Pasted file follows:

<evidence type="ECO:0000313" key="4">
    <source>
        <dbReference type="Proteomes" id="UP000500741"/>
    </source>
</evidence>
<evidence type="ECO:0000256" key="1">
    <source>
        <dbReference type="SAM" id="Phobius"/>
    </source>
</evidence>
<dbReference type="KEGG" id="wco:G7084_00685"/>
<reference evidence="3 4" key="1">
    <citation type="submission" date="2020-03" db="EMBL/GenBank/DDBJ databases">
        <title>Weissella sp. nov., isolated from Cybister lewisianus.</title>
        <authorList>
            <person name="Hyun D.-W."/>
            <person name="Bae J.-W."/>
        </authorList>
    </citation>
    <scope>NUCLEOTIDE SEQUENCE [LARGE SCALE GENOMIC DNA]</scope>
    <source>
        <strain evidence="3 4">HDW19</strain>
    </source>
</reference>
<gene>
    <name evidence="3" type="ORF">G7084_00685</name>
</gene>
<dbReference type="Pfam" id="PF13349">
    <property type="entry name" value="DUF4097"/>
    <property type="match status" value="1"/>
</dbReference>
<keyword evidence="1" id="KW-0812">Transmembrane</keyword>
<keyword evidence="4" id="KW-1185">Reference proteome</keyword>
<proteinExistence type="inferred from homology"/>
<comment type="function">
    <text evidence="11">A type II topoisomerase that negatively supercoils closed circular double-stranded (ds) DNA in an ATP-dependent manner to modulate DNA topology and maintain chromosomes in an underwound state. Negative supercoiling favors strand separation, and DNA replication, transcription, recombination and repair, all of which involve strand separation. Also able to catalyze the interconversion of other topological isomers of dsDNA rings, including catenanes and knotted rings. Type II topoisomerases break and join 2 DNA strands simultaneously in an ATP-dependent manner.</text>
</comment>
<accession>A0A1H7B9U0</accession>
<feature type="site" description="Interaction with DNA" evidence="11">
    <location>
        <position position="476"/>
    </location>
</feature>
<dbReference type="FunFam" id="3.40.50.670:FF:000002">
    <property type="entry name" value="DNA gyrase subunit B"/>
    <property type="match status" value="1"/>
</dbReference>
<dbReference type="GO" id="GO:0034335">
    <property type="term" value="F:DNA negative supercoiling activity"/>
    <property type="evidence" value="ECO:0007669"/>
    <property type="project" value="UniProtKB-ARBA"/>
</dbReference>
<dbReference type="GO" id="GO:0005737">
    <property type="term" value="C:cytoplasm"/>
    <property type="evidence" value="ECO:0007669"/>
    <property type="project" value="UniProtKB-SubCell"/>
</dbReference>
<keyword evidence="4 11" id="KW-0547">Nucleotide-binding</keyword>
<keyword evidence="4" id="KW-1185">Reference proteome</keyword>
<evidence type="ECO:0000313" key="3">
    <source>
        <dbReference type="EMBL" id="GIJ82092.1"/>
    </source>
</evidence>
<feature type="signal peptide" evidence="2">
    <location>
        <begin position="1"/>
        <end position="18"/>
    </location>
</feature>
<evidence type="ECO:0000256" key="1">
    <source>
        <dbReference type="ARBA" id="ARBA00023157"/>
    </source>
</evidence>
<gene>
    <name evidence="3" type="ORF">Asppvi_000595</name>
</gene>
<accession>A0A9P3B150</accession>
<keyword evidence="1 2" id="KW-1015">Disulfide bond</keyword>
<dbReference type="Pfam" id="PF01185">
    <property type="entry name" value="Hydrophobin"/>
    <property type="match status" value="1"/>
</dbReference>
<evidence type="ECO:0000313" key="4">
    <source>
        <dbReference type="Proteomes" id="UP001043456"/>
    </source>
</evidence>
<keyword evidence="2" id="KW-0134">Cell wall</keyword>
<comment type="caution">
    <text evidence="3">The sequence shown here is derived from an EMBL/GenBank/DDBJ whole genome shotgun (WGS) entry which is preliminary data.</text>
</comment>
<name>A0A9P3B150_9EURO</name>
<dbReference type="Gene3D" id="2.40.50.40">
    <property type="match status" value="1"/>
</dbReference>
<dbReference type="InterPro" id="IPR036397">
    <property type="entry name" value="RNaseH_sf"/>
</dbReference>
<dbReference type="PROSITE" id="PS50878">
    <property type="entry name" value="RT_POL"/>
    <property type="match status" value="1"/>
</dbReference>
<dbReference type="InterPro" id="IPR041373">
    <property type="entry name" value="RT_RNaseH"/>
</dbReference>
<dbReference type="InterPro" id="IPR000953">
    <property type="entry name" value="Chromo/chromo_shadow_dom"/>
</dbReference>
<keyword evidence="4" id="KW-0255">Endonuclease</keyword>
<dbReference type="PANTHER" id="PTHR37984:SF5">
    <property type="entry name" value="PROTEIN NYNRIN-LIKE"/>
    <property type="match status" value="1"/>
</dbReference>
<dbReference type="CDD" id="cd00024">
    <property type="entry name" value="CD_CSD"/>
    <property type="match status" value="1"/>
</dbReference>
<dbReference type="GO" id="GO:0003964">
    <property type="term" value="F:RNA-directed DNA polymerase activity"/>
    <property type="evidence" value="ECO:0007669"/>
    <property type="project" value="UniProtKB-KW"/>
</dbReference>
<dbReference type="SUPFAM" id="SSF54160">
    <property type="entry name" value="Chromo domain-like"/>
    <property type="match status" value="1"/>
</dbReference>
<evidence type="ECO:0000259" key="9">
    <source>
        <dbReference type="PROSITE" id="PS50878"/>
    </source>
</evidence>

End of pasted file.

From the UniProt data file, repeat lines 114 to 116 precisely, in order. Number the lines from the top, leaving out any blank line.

    <property type="match status" value="1"/>
</dbReference>
<dbReference type="CDD" id="cd00024">